Fear Street: 1666

Fear Street: 1666 ★★★

A beginning and an ending, Fear Street Part Three: 1666 offers a change in pace and tone, as it concludes the trilogy and ties each of the pieces together. With a return back to our initial timeline, 1994, this instalment in the trilogy feels like two separate films in one, which makes the pacing of the narrative a little clunky, but once the adjustment has settled, the trilogy’s conclusion is satisfying enough to make up for it. 

With Fear Street Part Three: 1666 we are told the origin story, Sarah Fier’s story, and all is not as it had been suspected, not as history/myth remembered it, and we find instead a subversion of our expectations, a humanising take on the mythology of Sarah Fier. With our protagonists from 1994 submerged into the world of 1666, Deena is Sarah, Sam is Hannah, and we learn of the events which the trilogy has been building upon, and leading up to, through the eyes of the most beloved characters of the trilogy.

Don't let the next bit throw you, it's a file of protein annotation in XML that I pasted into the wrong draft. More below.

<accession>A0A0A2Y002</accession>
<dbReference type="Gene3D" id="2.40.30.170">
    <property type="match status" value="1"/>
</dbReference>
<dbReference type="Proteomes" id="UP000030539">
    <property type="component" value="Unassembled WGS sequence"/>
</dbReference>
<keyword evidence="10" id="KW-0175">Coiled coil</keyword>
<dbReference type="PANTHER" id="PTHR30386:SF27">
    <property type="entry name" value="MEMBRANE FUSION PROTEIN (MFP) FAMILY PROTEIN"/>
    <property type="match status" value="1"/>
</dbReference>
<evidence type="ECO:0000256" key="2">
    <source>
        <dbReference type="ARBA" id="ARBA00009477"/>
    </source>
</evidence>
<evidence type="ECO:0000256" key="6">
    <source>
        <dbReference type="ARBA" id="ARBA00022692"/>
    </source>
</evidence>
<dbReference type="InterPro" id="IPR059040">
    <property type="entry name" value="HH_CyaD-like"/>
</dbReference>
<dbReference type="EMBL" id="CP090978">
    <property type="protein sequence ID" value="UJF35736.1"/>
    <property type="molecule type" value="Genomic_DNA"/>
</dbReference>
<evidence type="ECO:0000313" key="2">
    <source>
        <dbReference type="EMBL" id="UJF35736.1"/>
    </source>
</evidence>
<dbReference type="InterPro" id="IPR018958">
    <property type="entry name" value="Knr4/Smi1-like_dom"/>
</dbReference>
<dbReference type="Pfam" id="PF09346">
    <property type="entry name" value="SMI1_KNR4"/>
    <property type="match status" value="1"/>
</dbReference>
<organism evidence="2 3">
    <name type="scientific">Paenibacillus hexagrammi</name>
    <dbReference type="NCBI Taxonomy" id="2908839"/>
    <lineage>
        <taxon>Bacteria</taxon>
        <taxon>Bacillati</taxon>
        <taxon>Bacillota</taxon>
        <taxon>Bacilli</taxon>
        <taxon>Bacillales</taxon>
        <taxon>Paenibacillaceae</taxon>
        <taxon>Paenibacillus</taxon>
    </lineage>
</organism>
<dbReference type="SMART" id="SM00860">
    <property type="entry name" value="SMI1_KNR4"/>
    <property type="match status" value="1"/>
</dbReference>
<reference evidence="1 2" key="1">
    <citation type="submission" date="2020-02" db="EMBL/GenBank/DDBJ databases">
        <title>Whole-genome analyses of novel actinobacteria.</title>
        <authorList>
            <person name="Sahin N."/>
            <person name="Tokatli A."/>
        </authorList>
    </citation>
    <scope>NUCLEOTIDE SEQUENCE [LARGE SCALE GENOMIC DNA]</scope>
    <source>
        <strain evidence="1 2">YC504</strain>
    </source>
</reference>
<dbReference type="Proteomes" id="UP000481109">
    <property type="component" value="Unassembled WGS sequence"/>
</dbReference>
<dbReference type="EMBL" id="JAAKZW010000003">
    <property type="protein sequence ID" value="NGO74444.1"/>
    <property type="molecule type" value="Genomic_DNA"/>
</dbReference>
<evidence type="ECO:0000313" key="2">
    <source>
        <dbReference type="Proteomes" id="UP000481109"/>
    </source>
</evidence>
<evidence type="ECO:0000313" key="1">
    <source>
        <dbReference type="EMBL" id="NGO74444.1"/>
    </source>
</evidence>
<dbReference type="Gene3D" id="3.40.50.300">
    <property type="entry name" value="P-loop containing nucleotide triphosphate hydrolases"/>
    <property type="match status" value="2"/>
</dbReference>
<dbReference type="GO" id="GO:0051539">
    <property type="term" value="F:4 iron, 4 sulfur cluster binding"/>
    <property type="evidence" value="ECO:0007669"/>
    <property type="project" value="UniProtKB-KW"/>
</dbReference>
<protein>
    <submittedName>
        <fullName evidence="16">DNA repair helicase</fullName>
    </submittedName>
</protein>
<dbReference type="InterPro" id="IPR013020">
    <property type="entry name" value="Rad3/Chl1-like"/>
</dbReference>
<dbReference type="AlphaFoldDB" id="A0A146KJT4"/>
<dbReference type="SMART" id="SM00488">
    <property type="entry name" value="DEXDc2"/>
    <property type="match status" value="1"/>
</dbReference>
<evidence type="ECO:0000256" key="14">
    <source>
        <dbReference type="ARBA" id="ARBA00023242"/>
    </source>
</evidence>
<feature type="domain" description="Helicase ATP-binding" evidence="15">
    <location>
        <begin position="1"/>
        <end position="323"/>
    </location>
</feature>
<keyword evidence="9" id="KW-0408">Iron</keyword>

1666 ties each of the parts together nicely, and truths surface, some of which had been hiding in plain sight. The suspense and intrigue built surrounding the mythology of the serious is appropriately concluded, the build up of tension well released.

The narrative is empowering. Parallels are inherently drawn between Sarah Fier and Deena, and where Sarah was denied autonomy in the past, Deena affords it to her. This is a horror trilogy that is intrinsically connected to the power of queer love, and feeds off of the love of one woman for another woman. The narrative is propelled forward by Deena’s love for Sam, she refuses to let Sam die. It’s beautiful to watch, a strange dynamic to be found in a horror trilogy, a balance between blood and gore and death, and beautiful love and life.

Fear Street Part Three: 1666 is the better of the three films, but cannot exist without the other two, which were both in service of the final narrative, the conclusion that we find here. Once you get past the awful Irish accents and the issues with pacing, this final instalment makes the trilogy worth it. Is it the most brilliant series of films? No, not really. But do they have a heartwarming message of love that contradicts the hate and pain at the centre of horror? Yes, 100%.

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